Taking stock as the post-redevelopment era begins

It’s never too early to declare winners and losers that were made as a result of today’s earthshattering news.

First the losers:

  • Backers of the Victory Court site. The site was heavily dependent on tax increment (redevelopment funds) to buy the land and pay for improvements. Now that’s out of the question.
  • The City of Oakland. Strategically, it chose to sit back and wait for the originally passed “pay-to-play” ransom plan, which was scuttled today. Now they not only have no way to do redevelopment, they’re stuck trying to figure out how to fill in major holes that have just opened in the City’s budget that were filled by a large redevelopment operating budget.
  • San Jose Redevelopment Agency. As far as old school redevelopment goes, the City is now handcuffed with no way to raise funds. Of course, the City had already been choking the life out of SJRA by finishing several projects, laying off staff, and not taking on new projects. One word: prescient.
  • Affordable housing advocates. Not directly related to stadium building, but it’s a big point of emphasis for redevelopment backers. And consider this: any large mixed-use plan including residential development in any major city in California would require an affordable housing component. Who’s gonna subsidize that now? Already, San Diego is looking for a legislative means to bring back a scaled down version of redevelopment with a focus on affordable housing.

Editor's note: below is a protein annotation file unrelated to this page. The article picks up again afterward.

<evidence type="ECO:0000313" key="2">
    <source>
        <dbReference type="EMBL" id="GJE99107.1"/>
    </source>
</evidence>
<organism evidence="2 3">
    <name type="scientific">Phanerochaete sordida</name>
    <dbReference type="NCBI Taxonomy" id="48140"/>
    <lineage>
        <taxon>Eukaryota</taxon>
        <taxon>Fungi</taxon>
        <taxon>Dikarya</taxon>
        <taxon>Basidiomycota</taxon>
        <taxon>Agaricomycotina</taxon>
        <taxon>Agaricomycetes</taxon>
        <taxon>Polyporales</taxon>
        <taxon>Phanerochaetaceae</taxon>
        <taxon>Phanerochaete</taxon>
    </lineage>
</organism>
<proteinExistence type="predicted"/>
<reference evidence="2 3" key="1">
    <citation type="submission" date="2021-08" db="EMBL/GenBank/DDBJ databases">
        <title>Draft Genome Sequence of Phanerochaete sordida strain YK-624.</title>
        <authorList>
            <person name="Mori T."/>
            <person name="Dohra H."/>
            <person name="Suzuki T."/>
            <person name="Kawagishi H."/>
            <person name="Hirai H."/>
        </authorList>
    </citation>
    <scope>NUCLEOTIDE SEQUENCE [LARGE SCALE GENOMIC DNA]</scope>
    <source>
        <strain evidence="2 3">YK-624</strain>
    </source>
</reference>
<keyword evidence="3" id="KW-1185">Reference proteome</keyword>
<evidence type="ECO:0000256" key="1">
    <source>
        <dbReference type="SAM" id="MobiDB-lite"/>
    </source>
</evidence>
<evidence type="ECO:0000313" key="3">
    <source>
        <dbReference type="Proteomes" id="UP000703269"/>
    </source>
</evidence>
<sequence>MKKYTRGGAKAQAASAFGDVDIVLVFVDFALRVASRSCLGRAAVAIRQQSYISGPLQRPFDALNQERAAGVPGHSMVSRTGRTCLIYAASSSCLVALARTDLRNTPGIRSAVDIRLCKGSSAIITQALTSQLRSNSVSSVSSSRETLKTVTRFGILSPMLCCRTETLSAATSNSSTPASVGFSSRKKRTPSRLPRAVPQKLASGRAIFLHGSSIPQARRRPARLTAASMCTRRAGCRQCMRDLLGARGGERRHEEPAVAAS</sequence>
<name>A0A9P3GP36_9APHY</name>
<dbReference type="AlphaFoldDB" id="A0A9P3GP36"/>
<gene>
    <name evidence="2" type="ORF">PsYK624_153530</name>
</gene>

• Oakland Raiders. Any options the Raiders may have been considering elsewhere in Bay Area (aside from the Coliseum and Santa Clara) have to be considered nonstarters at this point.
  • Redevelopment agency employees. Many agencies had planned for the “pay-to-play” scenario. This is armageddon. Good luck to them.
  • Anyone with a downtown gentrification initiative. Those projects are now for the birds.

The winners:

  • Lew Wolff and Baseball San Jose. If Wolff and his people were secretly rooting for redevelopment to wither and die, they certainly weren’t showing it. But the decision today has such wide ranging, powerful effects on municipalities throughout the state, that’s it’s easy to envision Lew Wolff sitting in his office, thinking, Okay, that narrows the field. With the MLB panel’s report distributed prior to today’s news, they probably laid out several scenarios, and the owners have to be aware by now the ramifications – if not by the panel’s report, then by the news reports. And that plays right into Wolff’s plans. If there was ever a tipping point event for a decision on San Jose, this is it.
  • San Jose Mayor Chuck Reed. It was Reed who oversaw the winding down of SJRA and the creation of SJDDA (SJ Diridon Development Authority) to sidestep the state raid. There may be a legal challenge against SJDDA, but where will it come from? The State doesn’t have the resources to start going after dozens, if not hundreds of redevelopment agencies. Santa Clara County might, but it seems the County got what it wanted by having redevelopment eliminated. Everything else is a matter of negotiation. As noted before: prescient.
  • San Francisco 49ers and Santa Clara. They got their tasks done before the end of the year. Now it’s a matter of selling suites and seat licenses, plus getting the Raiders on board.
  • Your local municipality’s General Fund and local schools. While the State will get a portion of the newly realized tax increment, part of it will be returned to cities, counties, and school districts. For cities with very large redevelopment areas such as San Jose and Oakland, this could actually mean a windfall of sorts, or at least a way to shore up their budgets. How much will it help? That’s for the bean counters to figure out.